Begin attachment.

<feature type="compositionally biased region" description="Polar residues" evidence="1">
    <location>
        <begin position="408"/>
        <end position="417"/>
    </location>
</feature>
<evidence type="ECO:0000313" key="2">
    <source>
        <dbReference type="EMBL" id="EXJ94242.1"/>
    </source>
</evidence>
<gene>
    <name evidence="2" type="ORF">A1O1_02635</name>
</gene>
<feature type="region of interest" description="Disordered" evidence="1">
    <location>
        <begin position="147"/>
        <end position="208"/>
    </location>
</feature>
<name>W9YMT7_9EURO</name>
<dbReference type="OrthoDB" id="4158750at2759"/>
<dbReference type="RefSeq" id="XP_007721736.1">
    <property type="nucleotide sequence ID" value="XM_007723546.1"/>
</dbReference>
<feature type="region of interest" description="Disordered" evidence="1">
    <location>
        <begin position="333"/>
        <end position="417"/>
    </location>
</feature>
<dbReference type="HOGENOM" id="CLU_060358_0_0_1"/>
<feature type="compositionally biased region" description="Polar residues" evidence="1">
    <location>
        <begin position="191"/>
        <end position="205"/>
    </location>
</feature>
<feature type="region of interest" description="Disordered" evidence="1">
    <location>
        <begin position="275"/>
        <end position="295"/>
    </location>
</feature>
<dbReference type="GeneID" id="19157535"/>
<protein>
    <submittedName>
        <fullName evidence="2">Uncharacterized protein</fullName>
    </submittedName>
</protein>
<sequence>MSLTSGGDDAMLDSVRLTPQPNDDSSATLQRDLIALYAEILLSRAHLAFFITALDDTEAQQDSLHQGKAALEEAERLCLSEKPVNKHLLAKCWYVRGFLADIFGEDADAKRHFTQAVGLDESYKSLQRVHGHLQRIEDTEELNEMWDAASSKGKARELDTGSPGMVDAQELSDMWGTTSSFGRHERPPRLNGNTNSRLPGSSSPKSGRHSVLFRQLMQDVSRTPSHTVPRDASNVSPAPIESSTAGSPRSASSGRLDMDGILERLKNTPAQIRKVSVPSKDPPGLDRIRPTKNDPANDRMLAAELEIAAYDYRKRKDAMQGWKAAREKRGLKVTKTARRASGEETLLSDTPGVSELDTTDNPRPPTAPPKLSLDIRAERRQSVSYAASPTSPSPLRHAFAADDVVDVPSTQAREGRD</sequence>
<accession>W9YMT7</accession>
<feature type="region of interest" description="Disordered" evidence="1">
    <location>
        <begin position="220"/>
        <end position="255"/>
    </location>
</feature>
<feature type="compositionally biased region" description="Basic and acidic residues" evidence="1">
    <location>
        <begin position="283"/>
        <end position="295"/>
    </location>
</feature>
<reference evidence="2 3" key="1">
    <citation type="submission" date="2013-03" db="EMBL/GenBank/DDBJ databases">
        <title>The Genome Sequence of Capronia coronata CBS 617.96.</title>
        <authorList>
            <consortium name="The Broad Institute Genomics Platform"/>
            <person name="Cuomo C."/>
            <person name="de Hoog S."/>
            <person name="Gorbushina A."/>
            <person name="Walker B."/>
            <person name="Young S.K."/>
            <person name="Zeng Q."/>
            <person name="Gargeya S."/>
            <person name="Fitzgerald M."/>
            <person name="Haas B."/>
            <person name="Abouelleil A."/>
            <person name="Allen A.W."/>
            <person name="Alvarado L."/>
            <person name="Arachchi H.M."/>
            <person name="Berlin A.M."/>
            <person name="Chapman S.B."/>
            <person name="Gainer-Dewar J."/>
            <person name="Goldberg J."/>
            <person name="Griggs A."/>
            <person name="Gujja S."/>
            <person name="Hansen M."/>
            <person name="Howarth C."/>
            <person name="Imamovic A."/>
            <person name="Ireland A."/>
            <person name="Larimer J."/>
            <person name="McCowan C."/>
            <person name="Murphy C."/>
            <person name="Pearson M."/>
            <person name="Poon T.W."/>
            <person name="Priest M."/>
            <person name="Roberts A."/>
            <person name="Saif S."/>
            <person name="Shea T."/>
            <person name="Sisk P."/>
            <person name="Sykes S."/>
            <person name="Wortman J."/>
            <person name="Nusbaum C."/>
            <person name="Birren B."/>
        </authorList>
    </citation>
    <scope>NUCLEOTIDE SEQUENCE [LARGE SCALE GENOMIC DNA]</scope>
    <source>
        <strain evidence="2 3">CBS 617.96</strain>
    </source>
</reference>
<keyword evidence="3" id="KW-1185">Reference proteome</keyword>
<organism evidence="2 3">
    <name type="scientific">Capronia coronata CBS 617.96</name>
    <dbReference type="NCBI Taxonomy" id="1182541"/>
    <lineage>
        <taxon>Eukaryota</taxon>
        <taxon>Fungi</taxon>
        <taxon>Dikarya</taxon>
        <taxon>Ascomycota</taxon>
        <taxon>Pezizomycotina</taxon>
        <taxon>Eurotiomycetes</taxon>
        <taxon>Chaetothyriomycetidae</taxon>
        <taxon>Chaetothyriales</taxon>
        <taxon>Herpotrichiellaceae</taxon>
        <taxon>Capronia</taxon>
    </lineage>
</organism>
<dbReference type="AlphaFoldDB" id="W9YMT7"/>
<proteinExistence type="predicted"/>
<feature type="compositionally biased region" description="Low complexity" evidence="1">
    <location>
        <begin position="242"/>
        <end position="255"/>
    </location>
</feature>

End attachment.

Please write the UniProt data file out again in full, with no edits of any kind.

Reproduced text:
<feature type="compositionally biased region" description="Polar residues" evidence="1">
    <location>
        <begin position="408"/>
        <end position="417"/>
    </location>
</feature>
<evidence type="ECO:0000313" key="2">
    <source>
        <dbReference type="EMBL" id="EXJ94242.1"/>
    </source>
</evidence>
<gene>
    <name evidence="2" type="ORF">A1O1_02635</name>
</gene>
<feature type="region of interest" description="Disordered" evidence="1">
    <location>
        <begin position="147"/>
        <end position="208"/>
    </location>
</feature>
<name>W9YMT7_9EURO</name>
<dbReference type="OrthoDB" id="4158750at2759"/>
<dbReference type="RefSeq" id="XP_007721736.1">
    <property type="nucleotide sequence ID" value="XM_007723546.1"/>
</dbReference>
<feature type="region of interest" description="Disordered" evidence="1">
    <location>
        <begin position="333"/>
        <end position="417"/>
    </location>
</feature>
<dbReference type="HOGENOM" id="CLU_060358_0_0_1"/>
<feature type="compositionally biased region" description="Polar residues" evidence="1">
    <location>
        <begin position="191"/>
        <end position="205"/>
    </location>
</feature>
<feature type="region of interest" description="Disordered" evidence="1">
    <location>
        <begin position="275"/>
        <end position="295"/>
    </location>
</feature>
<dbReference type="GeneID" id="19157535"/>
<protein>
    <submittedName>
        <fullName evidence="2">Uncharacterized protein</fullName>
    </submittedName>
</protein>
<sequence>MSLTSGGDDAMLDSVRLTPQPNDDSSATLQRDLIALYAEILLSRAHLAFFITALDDTEAQQDSLHQGKAALEEAERLCLSEKPVNKHLLAKCWYVRGFLADIFGEDADAKRHFTQAVGLDESYKSLQRVHGHLQRIEDTEELNEMWDAASSKGKARELDTGSPGMVDAQELSDMWGTTSSFGRHERPPRLNGNTNSRLPGSSSPKSGRHSVLFRQLMQDVSRTPSHTVPRDASNVSPAPIESSTAGSPRSASSGRLDMDGILERLKNTPAQIRKVSVPSKDPPGLDRIRPTKNDPANDRMLAAELEIAAYDYRKRKDAMQGWKAAREKRGLKVTKTARRASGEETLLSDTPGVSELDTTDNPRPPTAPPKLSLDIRAERRQSVSYAASPTSPSPLRHAFAADDVVDVPSTQAREGRD</sequence>
<accession>W9YMT7</accession>
<feature type="region of interest" description="Disordered" evidence="1">
    <location>
        <begin position="220"/>
        <end position="255"/>
    </location>
</feature>
<feature type="compositionally biased region" description="Basic and acidic residues" evidence="1">
    <location>
        <begin position="283"/>
        <end position="295"/>
    </location>
</feature>
<reference evidence="2 3" key="1">
    <citation type="submission" date="2013-03" db="EMBL/GenBank/DDBJ databases">
        <title>The Genome Sequence of Capronia coronata CBS 617.96.</title>
        <authorList>
            <consortium name="The Broad Institute Genomics Platform"/>
            <person name="Cuomo C."/>
            <person name="de Hoog S."/>
            <person name="Gorbushina A."/>
            <person name="Walker B."/>
            <person name="Young S.K."/>
            <person name="Zeng Q."/>
            <person name="Gargeya S."/>
            <person name="Fitzgerald M."/>
            <person name="Haas B."/>
            <person name="Abouelleil A."/>
            <person name="Allen A.W."/>
            <person name="Alvarado L."/>
            <person name="Arachchi H.M."/>
            <person name="Berlin A.M."/>
            <person name="Chapman S.B."/>
            <person name="Gainer-Dewar J."/>
            <person name="Goldberg J."/>
            <person name="Griggs A."/>
            <person name="Gujja S."/>
            <person name="Hansen M."/>
            <person name="Howarth C."/>
            <person name="Imamovic A."/>
            <person name="Ireland A."/>
            <person name="Larimer J."/>
            <person name="McCowan C."/>
            <person name="Murphy C."/>
            <person name="Pearson M."/>
            <person name="Poon T.W."/>
            <person name="Priest M."/>
            <person name="Roberts A."/>
            <person name="Saif S."/>
            <person name="Shea T."/>
            <person name="Sisk P."/>
            <person name="Sykes S."/>
            <person name="Wortman J."/>
            <person name="Nusbaum C."/>
            <person name="Birren B."/>
        </authorList>
    </citation>
    <scope>NUCLEOTIDE SEQUENCE [LARGE SCALE GENOMIC DNA]</scope>
    <source>
        <strain evidence="2 3">CBS 617.96</strain>
    </source>
</reference>
<keyword evidence="3" id="KW-1185">Reference proteome</keyword>
<organism evidence="2 3">
    <name type="scientific">Capronia coronata CBS 617.96</name>
    <dbReference type="NCBI Taxonomy" id="1182541"/>
    <lineage>
        <taxon>Eukaryota</taxon>
        <taxon>Fungi</taxon>
        <taxon>Dikarya</taxon>
        <taxon>Ascomycota</taxon>
        <taxon>Pezizomycotina</taxon>
        <taxon>Eurotiomycetes</taxon>
        <taxon>Chaetothyriomycetidae</taxon>
        <taxon>Chaetothyriales</taxon>
        <taxon>Herpotrichiellaceae</taxon>
        <taxon>Capronia</taxon>
    </lineage>
</organism>
<dbReference type="AlphaFoldDB" id="W9YMT7"/>
<proteinExistence type="predicted"/>
<feature type="compositionally biased region" description="Low complexity" evidence="1">
    <location>
        <begin position="242"/>
        <end position="255"/>
    </location>
</feature>